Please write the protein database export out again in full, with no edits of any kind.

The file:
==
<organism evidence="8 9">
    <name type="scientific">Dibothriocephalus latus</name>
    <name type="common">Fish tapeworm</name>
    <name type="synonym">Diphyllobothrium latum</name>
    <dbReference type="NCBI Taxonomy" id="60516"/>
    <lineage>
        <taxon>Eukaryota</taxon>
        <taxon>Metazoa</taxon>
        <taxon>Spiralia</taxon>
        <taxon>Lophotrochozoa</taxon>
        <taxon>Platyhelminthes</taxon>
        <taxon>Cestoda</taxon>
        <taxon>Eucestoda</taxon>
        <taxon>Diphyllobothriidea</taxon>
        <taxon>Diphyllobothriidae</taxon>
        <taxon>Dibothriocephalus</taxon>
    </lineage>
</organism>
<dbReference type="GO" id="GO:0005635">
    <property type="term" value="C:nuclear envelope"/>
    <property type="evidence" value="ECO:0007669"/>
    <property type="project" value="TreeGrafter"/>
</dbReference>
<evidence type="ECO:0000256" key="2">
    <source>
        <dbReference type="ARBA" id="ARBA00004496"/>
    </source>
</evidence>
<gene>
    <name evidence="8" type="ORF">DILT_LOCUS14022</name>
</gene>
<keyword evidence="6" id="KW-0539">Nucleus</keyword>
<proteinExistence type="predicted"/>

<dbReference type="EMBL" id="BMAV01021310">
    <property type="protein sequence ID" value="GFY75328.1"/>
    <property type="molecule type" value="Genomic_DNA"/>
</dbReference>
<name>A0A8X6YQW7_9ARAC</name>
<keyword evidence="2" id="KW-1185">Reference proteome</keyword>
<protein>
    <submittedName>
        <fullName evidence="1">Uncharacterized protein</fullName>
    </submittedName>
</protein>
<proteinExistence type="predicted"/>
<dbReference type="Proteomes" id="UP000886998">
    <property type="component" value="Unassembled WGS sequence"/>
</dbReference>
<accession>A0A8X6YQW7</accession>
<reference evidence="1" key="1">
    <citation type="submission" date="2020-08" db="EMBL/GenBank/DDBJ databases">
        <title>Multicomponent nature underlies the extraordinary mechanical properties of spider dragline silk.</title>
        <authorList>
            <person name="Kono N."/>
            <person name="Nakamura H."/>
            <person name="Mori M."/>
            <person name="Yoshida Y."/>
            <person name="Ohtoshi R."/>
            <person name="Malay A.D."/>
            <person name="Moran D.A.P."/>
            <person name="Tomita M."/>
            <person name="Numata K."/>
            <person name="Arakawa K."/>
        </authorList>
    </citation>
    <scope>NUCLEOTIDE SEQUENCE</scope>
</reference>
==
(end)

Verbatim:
<organism evidence="8 9">
    <name type="scientific">Dibothriocephalus latus</name>
    <name type="common">Fish tapeworm</name>
    <name type="synonym">Diphyllobothrium latum</name>
    <dbReference type="NCBI Taxonomy" id="60516"/>
    <lineage>
        <taxon>Eukaryota</taxon>
        <taxon>Metazoa</taxon>
        <taxon>Spiralia</taxon>
        <taxon>Lophotrochozoa</taxon>
        <taxon>Platyhelminthes</taxon>
        <taxon>Cestoda</taxon>
        <taxon>Eucestoda</taxon>
        <taxon>Diphyllobothriidea</taxon>
        <taxon>Diphyllobothriidae</taxon>
        <taxon>Dibothriocephalus</taxon>
    </lineage>
</organism>
<dbReference type="GO" id="GO:0005635">
    <property type="term" value="C:nuclear envelope"/>
    <property type="evidence" value="ECO:0007669"/>
    <property type="project" value="TreeGrafter"/>
</dbReference>
<evidence type="ECO:0000256" key="2">
    <source>
        <dbReference type="ARBA" id="ARBA00004496"/>
    </source>
</evidence>
<gene>
    <name evidence="8" type="ORF">DILT_LOCUS14022</name>
</gene>
<keyword evidence="6" id="KW-0539">Nucleus</keyword>
<proteinExistence type="predicted"/>

<dbReference type="EMBL" id="BMAV01021310">
    <property type="protein sequence ID" value="GFY75328.1"/>
    <property type="molecule type" value="Genomic_DNA"/>
</dbReference>
<name>A0A8X6YQW7_9ARAC</name>
<keyword evidence="2" id="KW-1185">Reference proteome</keyword>
<protein>
    <submittedName>
        <fullName evidence="1">Uncharacterized protein</fullName>
    </submittedName>
</protein>
<proteinExistence type="predicted"/>
<dbReference type="Proteomes" id="UP000886998">
    <property type="component" value="Unassembled WGS sequence"/>
</dbReference>
<accession>A0A8X6YQW7</accession>
<reference evidence="1" key="1">
    <citation type="submission" date="2020-08" db="EMBL/GenBank/DDBJ databases">
        <title>Multicomponent nature underlies the extraordinary mechanical properties of spider dragline silk.</title>
        <authorList>
            <person name="Kono N."/>
            <person name="Nakamura H."/>
            <person name="Mori M."/>
            <person name="Yoshida Y."/>
            <person name="Ohtoshi R."/>
            <person name="Malay A.D."/>
            <person name="Moran D.A.P."/>
            <person name="Tomita M."/>
            <person name="Numata K."/>
            <person name="Arakawa K."/>
        </authorList>
    </citation>
    <scope>NUCLEOTIDE SEQUENCE</scope>
</reference>